Critical Overview

In the Next Room, or the Vibrator Play marked a significant departure for playwright Sarah Ruhl. Best known for whimsical, spiritedly non-realistic plays, Ruhl ironically flirts with naturalistic writing in a story set not long after naturalism’s heyday. Despite this apparent stylistic shift, the play is rooted in Ruhl’s interest in interrogating history and examining the relationships and identities of women. Critical response to the play is separated by overall response to Ruhl’s stylistic mélange.

Detractors of the play fault its inability to distinguish its serious and comic moments. The most frequently cited problem is the play’s desire to have the audience chuckle at the women’s sexual awakening while taking it seriously as a social and historical development. Those who find the play tonally imbalanced characterize Ruhl’s attempts at humor as driven more by intellectual aims rather than dramatic ones. Similarly, the play has been criticized for stating its theses too overtly through its characters’ actions and dialogue. Finally, some critics have accused Ruhl of attempting to tackle too many issues in one play, resulting in a plot-driven story that does not allow for significant character development.

Unsurprisingly, many of the same issues cited by detractors as liabilities are praised by those who respond favorably to the play. One significant factor in weighing critical responses is the different approach taken by various productions of the play. While some productions milk the comic elements to the point of stylization, more positively reviewed productions allow the humor to punctuate the more serious conflicts. For example, when Elizabeth suggests to Catherine and Sabrina that they might achieve the same “paroxysms” they get from Dr. Givings' machine with their own husbands, the women laugh incredulously. More broadly comic productions flirt with racial stereotyping (since Elizabeth is African-American and the other women are white) while seriocomic productions find the humor, and sadness, in the lack of understanding of female sexuality by both women and men.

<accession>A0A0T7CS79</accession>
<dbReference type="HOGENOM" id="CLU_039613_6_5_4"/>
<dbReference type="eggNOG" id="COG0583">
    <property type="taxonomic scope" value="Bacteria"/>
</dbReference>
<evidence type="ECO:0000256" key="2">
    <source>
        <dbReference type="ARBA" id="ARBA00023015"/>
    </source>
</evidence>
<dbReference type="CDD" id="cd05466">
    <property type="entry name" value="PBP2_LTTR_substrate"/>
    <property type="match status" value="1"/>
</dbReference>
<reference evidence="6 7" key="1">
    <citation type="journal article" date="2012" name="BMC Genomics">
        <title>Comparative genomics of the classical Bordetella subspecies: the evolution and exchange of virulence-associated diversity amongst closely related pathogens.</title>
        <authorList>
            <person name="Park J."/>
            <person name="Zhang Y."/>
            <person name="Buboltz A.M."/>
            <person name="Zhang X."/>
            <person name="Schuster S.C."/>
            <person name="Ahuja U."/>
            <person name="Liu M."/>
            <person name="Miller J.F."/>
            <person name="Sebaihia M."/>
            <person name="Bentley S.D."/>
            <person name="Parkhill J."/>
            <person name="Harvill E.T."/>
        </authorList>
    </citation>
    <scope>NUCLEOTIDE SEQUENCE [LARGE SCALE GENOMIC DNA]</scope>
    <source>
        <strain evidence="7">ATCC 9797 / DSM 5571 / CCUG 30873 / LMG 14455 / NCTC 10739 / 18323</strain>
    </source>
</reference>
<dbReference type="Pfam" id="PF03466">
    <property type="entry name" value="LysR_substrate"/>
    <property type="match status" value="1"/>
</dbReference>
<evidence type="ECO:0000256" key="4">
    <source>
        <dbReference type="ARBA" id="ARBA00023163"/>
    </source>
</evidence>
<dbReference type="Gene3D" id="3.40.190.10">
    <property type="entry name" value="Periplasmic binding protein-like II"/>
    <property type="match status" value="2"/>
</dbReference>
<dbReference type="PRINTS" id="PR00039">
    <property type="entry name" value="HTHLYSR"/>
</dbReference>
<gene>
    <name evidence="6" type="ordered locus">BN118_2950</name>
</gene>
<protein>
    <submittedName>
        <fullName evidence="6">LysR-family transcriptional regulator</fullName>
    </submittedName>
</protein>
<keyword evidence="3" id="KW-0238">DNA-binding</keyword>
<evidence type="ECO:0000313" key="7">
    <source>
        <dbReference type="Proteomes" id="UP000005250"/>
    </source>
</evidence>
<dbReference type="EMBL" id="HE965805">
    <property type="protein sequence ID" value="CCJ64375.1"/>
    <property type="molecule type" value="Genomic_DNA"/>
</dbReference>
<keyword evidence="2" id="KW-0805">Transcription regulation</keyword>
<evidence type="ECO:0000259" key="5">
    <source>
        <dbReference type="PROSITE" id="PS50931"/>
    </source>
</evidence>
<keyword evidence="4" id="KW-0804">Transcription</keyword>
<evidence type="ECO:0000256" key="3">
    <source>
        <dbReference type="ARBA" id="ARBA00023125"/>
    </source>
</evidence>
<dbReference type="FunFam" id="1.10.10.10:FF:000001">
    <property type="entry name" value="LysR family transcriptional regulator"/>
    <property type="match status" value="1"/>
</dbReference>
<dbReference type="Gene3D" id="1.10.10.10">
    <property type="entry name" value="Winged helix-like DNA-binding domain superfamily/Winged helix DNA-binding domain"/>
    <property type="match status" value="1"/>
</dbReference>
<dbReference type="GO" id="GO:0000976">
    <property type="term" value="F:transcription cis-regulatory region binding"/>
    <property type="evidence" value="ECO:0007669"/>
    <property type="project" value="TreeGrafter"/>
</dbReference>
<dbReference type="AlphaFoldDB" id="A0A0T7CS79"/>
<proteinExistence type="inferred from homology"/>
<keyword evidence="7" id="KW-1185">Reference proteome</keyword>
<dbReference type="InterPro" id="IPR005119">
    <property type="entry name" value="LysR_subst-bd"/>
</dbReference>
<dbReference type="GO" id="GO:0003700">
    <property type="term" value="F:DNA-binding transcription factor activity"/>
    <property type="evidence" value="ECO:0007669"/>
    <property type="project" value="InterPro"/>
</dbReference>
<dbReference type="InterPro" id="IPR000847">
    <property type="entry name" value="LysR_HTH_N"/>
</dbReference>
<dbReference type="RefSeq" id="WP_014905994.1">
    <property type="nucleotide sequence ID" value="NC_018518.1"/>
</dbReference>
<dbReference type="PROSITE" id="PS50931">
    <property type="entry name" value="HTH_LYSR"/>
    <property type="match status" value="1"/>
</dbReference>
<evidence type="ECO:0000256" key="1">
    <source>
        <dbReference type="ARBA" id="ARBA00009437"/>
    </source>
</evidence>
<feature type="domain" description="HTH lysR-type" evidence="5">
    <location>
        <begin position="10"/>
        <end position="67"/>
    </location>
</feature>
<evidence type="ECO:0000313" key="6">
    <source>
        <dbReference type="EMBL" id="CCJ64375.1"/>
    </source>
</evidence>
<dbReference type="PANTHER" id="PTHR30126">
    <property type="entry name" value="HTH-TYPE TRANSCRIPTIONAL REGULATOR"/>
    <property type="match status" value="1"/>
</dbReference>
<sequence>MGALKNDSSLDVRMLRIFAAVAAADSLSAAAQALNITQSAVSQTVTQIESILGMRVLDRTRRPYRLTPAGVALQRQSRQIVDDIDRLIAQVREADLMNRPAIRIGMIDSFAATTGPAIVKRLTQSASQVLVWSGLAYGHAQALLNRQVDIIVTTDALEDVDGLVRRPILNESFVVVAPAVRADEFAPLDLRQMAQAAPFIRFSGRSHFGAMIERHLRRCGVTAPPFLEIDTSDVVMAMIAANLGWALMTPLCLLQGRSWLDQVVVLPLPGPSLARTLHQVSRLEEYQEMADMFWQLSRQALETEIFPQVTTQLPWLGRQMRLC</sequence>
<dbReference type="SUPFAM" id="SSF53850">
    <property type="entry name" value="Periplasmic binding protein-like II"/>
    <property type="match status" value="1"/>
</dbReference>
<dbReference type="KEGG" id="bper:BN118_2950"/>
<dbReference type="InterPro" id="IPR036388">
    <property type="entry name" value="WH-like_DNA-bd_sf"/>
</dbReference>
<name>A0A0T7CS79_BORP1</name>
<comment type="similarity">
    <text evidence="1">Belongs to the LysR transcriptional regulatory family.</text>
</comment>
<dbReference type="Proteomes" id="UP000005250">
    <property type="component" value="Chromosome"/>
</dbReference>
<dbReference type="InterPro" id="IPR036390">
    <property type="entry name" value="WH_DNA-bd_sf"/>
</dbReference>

Champions of In the Next Room, or the Vibrator Play laud the multiplicity of focus points in Ruhl’s writing. Using historical fact, Ruhl relates the advent of electricity to the beginnings of female (if not feminist) awakening. Ruhl’s trademark postmodernism exists in these concepts and character development rather than in the structure of the narrative. The juxtaposition of old and new in the play’s construction and thematic development is also cited as challenging to realize in performance.